Belief in baby's cries: I CANNOT OVERSTRESS HOW IMPORTANT THIS IS! Even if you decide to lean more to the BW method, this is VERY, VERY IMPORTANT! For the first several months, I'm talking it really doesn't start changing until around 8-9 months, at least in my experience, your child cries to communicate. Not to manipulate. Not to try and get you to do what they want. No, they cry because they need something. And that cry changes depending on what they need. Don't believe me? If you haven't tested this out yet and you plan on having more children, try it out with your next.

Yes, the cries may change over time, but if you've been paying attention, you will be able to decipher those tiny differences in the cries. You will be able to give your child what they need and soothe the tears long before it becomes a long, drawn out cry fest.

I was so enlightened when I read this in the AP book. And it clicked with my heart. I knew that I wasn't going crazy when I thought Zoë had certain cries that were communicating different things. (Like the way I just knew in my heart she had silent reflux and knew a specific cry was associted with the discomfort.) The day I started listening to Zoë and what she had to tell me, was the day that I began really connecting with my child and noticed that she trusted me more and more. Not that she didn't trust me before. Most children are born with an innate, inbred "trust your parents". I just noticed that the bond grew stronger as time went on and I believed in what each cry was telling me. It was also nice because I found it hard to be around adults much in those first few months, sheerly because I was so exhausted I thought it was great if I had showered and changed clothes that day. Maybe that was just me, but it was how we operated, and so learning that Zoë was communicating with me gave me a small bit of connectivity that I desperately needed.

(Please note: I am not saying that this is everyone. Nor am I saying that your child replaces good, healthy relationships with other women. I'm just saying that those first few months were not covered in visitors and going places. And though they were good, I did miss some of the connectivity, especially considering I went from a full time job five days a week, where I was around people from 7:30 until about 6 every day, to home alone with an infant who only spoke "cry". It was rough.)

As far as balance and boundaries, I think this should be put with any parenting style period.

It. is. essential.

Even more so than believing in baby's cries, though I think they could practically tie for first place.

I say this because setting boundaries and striving for balance in the relationship is very necessary. Our children need us, but more than needing us, they need mom and dad to have a healthy relationship. I know some people don't have this option, but if you are married, then make sure that your relationship with your husband is not put on the backburner. Both BW and AP talk about this.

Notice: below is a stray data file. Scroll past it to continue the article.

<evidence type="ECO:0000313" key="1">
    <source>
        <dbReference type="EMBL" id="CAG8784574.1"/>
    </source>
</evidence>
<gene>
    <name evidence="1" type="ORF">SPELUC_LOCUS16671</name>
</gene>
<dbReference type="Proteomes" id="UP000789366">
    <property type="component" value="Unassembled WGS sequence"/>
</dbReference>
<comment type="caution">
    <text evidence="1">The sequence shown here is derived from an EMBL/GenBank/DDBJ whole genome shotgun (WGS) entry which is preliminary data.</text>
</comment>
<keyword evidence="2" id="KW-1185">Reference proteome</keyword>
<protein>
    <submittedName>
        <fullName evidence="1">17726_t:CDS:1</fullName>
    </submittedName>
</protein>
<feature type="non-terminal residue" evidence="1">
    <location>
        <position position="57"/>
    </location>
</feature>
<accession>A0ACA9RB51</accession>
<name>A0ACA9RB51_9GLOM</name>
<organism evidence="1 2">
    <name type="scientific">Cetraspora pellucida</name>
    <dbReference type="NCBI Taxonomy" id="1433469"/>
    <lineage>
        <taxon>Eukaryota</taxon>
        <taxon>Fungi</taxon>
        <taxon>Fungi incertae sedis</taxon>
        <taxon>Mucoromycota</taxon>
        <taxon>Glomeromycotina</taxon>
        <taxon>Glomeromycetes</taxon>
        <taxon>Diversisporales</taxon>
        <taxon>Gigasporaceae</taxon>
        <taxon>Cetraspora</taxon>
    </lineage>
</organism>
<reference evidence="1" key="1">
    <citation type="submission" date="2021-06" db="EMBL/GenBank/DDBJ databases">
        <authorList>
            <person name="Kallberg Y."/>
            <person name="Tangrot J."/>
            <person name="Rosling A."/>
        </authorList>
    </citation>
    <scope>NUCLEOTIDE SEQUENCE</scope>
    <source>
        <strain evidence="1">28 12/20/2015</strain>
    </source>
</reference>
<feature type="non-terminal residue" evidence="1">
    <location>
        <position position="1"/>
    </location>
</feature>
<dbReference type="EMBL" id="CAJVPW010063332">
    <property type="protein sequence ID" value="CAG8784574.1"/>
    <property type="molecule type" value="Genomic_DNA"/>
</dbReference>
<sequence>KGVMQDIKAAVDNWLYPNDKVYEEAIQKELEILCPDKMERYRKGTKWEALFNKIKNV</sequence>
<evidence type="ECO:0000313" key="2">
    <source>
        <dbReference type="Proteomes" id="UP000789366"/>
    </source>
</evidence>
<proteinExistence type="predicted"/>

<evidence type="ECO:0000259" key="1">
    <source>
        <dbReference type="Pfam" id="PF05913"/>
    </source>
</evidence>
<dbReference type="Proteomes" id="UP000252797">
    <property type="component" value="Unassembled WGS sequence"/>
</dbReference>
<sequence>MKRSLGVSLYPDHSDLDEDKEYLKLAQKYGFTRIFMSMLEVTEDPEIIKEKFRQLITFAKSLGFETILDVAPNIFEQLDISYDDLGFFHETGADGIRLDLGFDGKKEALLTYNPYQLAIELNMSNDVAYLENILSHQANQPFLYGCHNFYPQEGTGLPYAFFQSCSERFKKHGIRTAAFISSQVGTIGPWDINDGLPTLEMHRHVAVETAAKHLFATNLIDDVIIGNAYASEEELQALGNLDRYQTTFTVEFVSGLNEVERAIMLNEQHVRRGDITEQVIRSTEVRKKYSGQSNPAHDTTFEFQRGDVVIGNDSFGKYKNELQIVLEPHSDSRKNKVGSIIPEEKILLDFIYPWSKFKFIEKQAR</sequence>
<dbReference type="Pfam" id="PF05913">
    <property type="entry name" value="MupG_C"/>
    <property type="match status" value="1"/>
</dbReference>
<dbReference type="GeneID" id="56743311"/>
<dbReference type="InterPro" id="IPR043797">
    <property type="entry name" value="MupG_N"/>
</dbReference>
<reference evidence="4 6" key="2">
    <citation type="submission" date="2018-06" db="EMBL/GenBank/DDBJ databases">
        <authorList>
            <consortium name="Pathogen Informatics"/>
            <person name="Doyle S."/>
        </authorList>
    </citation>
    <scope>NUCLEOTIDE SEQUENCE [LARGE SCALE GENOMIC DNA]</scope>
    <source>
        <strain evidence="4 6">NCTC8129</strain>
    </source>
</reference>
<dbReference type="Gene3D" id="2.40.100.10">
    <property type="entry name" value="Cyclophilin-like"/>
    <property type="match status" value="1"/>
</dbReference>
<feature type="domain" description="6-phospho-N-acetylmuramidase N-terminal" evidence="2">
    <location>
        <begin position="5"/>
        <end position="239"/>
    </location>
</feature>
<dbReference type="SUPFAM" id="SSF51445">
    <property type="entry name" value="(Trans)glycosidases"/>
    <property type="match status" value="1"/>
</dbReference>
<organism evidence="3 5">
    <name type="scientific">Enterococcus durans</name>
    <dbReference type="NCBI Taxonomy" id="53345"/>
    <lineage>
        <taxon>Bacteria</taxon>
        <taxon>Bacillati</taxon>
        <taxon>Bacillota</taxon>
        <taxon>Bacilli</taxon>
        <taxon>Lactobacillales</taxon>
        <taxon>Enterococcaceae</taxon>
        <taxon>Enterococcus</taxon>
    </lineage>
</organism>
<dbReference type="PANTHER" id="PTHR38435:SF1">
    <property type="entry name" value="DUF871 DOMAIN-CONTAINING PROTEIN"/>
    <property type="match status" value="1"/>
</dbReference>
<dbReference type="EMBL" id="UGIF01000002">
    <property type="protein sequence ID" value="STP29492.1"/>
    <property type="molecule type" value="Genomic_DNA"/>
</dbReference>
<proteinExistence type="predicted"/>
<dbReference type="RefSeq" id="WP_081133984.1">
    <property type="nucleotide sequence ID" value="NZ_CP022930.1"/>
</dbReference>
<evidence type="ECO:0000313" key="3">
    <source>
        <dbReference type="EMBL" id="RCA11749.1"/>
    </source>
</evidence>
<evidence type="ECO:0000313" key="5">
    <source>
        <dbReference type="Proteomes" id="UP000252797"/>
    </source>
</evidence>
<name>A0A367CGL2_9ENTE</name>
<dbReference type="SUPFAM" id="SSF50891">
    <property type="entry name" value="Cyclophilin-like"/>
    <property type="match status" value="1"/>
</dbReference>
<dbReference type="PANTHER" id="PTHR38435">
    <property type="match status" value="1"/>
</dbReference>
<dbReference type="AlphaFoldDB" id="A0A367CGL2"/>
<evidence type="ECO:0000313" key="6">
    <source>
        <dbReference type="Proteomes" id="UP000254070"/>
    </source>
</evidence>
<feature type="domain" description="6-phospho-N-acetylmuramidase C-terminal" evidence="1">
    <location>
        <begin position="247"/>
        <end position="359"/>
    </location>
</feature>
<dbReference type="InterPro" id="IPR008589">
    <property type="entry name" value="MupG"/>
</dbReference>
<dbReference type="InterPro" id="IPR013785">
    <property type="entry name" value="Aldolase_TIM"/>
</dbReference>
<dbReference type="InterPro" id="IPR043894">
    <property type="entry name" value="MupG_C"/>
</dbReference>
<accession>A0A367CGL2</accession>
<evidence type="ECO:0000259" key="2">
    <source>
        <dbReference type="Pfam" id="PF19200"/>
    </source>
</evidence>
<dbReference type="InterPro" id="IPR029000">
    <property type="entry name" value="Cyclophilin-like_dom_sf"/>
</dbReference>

This can be very hard. Especially in the first months when the baby is so very needy. And it seems many times that mom may be the only one who can help. But do whatever you can to include dad. I know that Ben loved when he was included, even if it was giving Zoë a bottle. And I was also blessed with a dad who, though had some moments he wasn't so sure he could do it alone, jumped right in on the diaper changing. And still does. (Those "Megan, I need your help" moments usually came with the lovely blow outs an infant gives you. Fun times.)

Now as far as beware of baby trainers goes, I took this on my own terms. I found that some information baby trainers give can be very helpful. After I read the AP book, I felt they would classify BW as baby trainers. I obviously didn't throw everything BW taught me out the window. I just held loosely to some of their guidelines. And there are some great sites out there that have some useful information, but also had information that I wasn't comfortable with using or didn't like at all.

Looking back, I guess you would call my style to fall along the lines of AP, though I used what I liked and left either what Ben couldn't stand or I didn't find necessary behind.

I know people who don't read any of the books and parent solely off of instinct and God's guidance, and ultimately, I feel that this is what Ben and I did/do. Yes, I read books to get a general idea to help me with forming my style. Yes, my style is more of an AP style than anything else. But if that isn't working for me tomorrow and I come up with or find something else that is, then that's what I'll use.

And that is probably my biggest plug on parenting. And the way I hope I will continues to parent as long as I'm raising a child.